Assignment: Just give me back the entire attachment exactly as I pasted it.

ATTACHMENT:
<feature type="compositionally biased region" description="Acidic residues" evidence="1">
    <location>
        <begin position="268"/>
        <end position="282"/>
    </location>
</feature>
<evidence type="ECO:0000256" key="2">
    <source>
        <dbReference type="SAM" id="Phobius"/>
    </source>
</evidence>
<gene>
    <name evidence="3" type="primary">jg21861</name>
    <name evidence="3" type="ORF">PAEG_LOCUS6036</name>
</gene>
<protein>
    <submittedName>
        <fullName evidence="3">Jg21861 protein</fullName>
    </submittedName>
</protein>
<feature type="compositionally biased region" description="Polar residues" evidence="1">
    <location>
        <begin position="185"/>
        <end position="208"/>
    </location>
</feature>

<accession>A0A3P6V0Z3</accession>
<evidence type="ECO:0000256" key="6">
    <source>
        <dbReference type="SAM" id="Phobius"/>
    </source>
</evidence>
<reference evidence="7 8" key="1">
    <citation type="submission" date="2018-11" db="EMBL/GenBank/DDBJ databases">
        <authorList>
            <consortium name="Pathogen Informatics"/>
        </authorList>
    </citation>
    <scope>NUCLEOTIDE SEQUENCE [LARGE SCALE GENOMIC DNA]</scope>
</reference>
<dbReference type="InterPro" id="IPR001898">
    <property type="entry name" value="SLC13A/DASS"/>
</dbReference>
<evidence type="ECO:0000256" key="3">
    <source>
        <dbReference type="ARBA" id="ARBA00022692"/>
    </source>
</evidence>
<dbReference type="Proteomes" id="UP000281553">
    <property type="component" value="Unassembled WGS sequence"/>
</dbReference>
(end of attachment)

<feature type="compositionally biased region" description="Acidic residues" evidence="1">
    <location>
        <begin position="268"/>
        <end position="282"/>
    </location>
</feature>
<evidence type="ECO:0000256" key="2">
    <source>
        <dbReference type="SAM" id="Phobius"/>
    </source>
</evidence>
<gene>
    <name evidence="3" type="primary">jg21861</name>
    <name evidence="3" type="ORF">PAEG_LOCUS6036</name>
</gene>
<protein>
    <submittedName>
        <fullName evidence="3">Jg21861 protein</fullName>
    </submittedName>
</protein>
<feature type="compositionally biased region" description="Polar residues" evidence="1">
    <location>
        <begin position="185"/>
        <end position="208"/>
    </location>
</feature>

<accession>A0A3P6V0Z3</accession>
<evidence type="ECO:0000256" key="6">
    <source>
        <dbReference type="SAM" id="Phobius"/>
    </source>
</evidence>
<reference evidence="7 8" key="1">
    <citation type="submission" date="2018-11" db="EMBL/GenBank/DDBJ databases">
        <authorList>
            <consortium name="Pathogen Informatics"/>
        </authorList>
    </citation>
    <scope>NUCLEOTIDE SEQUENCE [LARGE SCALE GENOMIC DNA]</scope>
</reference>
<dbReference type="InterPro" id="IPR001898">
    <property type="entry name" value="SLC13A/DASS"/>
</dbReference>
<evidence type="ECO:0000256" key="3">
    <source>
        <dbReference type="ARBA" id="ARBA00022692"/>
    </source>
</evidence>
<dbReference type="Proteomes" id="UP000281553">
    <property type="component" value="Unassembled WGS sequence"/>
</dbReference>